How big is Rhetoric of Science and Medicine?

Pop quiz! Which journal in rhetorical studies published the most articles in rhetorics of science and medicine between 2005 and 2010? If you had asked me that question two days ago, I would’ve said: “I don’t know. Probably TCQ or RSQ.” Turns out I would have been half right and half wrong. (It’s TCQ, by the way, but RSQ is making a run for the title—more on that later.) So, as you can tell, I wanted a real answer to this question, and, as such, I spent the better part of four days pouring through every single article published in five flag ship journals in rhetorical studies to find out the answer. The data’s below, but first a few notes on methods.

Disciplinary Gerrymandering and R(S)STE2M2

What counts as rhetoric of science and medicine? That’s a very good question—without an easy answer. In order to tackle this assessment, I had to come up with some sort of rubric. I have no doubt—as is the case with any disciplinary gerrymandering—that my rubric will piss someone off. I’m sorry. It’s certainly not my goal to offend anyone by “erroneously” including or excluding them from my taxonomy.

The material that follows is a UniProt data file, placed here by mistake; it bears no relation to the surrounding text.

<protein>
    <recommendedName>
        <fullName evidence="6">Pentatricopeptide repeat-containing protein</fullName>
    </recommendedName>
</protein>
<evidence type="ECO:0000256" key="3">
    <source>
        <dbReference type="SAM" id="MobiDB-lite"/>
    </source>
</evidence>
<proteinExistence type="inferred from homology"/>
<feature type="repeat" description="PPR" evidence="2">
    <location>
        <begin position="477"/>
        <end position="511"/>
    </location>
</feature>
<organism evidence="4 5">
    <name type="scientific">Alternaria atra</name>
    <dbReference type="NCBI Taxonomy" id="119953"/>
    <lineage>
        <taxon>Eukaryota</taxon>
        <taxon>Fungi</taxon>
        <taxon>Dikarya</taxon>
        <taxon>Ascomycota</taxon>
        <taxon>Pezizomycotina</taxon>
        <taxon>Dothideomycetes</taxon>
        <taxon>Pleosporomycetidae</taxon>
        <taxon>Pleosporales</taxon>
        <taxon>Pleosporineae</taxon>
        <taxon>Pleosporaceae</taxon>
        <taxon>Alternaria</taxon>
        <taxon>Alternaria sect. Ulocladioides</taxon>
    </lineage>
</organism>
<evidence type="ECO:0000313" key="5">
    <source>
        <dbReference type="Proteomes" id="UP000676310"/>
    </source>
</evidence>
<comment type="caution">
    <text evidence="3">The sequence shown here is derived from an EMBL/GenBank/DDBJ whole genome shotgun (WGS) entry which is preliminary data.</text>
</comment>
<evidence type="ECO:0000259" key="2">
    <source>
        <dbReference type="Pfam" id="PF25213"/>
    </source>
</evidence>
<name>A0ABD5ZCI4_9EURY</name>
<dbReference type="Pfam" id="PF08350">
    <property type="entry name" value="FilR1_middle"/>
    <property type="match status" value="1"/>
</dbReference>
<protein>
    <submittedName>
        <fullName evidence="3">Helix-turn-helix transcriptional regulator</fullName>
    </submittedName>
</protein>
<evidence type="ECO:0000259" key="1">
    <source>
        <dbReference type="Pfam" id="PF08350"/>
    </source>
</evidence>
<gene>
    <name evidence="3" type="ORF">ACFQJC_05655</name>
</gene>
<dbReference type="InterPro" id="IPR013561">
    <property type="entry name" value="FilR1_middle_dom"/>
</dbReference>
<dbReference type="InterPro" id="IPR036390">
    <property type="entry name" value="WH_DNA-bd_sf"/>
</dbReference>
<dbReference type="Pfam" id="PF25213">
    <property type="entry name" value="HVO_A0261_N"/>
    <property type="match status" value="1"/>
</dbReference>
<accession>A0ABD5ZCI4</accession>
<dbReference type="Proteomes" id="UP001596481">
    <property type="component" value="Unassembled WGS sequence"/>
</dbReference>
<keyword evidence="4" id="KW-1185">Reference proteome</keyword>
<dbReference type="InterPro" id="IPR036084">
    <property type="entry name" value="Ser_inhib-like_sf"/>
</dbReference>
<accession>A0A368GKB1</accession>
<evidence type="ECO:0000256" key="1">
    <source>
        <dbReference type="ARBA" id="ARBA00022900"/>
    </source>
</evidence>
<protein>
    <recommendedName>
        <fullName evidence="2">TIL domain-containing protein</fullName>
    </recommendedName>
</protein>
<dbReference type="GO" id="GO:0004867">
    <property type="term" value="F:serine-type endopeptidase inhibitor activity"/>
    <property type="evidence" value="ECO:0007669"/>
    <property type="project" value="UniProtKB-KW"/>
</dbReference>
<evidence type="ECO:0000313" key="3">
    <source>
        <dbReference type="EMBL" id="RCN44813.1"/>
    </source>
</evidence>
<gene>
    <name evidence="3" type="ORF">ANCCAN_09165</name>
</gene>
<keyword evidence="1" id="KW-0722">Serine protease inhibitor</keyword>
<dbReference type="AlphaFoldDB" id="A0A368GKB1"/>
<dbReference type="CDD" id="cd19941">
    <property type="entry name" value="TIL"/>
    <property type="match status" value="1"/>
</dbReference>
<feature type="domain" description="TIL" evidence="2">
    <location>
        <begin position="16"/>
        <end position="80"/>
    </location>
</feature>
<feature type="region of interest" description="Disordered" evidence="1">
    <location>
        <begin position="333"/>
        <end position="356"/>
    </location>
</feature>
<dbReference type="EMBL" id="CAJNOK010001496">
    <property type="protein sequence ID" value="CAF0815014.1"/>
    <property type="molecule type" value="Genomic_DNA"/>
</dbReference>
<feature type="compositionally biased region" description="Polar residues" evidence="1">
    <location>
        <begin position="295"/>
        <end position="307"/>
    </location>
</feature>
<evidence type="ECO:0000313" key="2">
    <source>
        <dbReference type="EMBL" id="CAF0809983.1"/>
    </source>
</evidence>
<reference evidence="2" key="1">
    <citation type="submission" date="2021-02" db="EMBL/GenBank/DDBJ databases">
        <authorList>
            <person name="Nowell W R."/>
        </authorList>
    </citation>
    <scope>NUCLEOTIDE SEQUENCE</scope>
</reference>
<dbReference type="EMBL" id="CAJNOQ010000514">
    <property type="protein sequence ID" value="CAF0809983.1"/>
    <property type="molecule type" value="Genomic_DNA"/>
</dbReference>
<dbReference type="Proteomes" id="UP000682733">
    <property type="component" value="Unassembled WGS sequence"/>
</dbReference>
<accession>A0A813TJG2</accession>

Obviously, I had a few possible titles available to me for the (sub)discipline I’m trying to define: rhetoric of science and rhetoric of science and technology are probably the most popular, but it bothers me that they don’t include rhetoric of medicine. Rhetoric of science and medicine might be a good option, but where’s the technology? Of course, I style myself a rhetorician of technoscience and medicine, but that implies a certain critical stance that not all rhetoric of science has to share in order to be rhetoric of science. The good folks at the University of Iowa are fond of rhetoric of inquiry, but that’s too broad for my tastes. Certainly, that would include rhetorics of philosophy, literary studies, and history. Great disciplines? Yes. Worthy of rhetorical study? Yes. But, still not what I’m going for here. But I am interested in rhetorics of mathematics, having presented on them in the past.

So what about RSTEM—rhetorics of science technology, engineering, and mathematics? (It includes the added benefit of being politically appropriate given today’s higher education funding priorities.) Damn it! I still don’t have medicine in there. I also want social sciences and environmental rhetorics. And here we have now arrived at my absolutely absurd title: R(S)STE2M2….Rhetorics of (social) science, technology, engineering, the environment, mathematics, and medicine. I happen to like R(S)STE2M2 even though it’s slightly unreasonable. I’ll probably stick with RSTEM for the time being. Just know that when I do, I intend S, E, and M polyphony.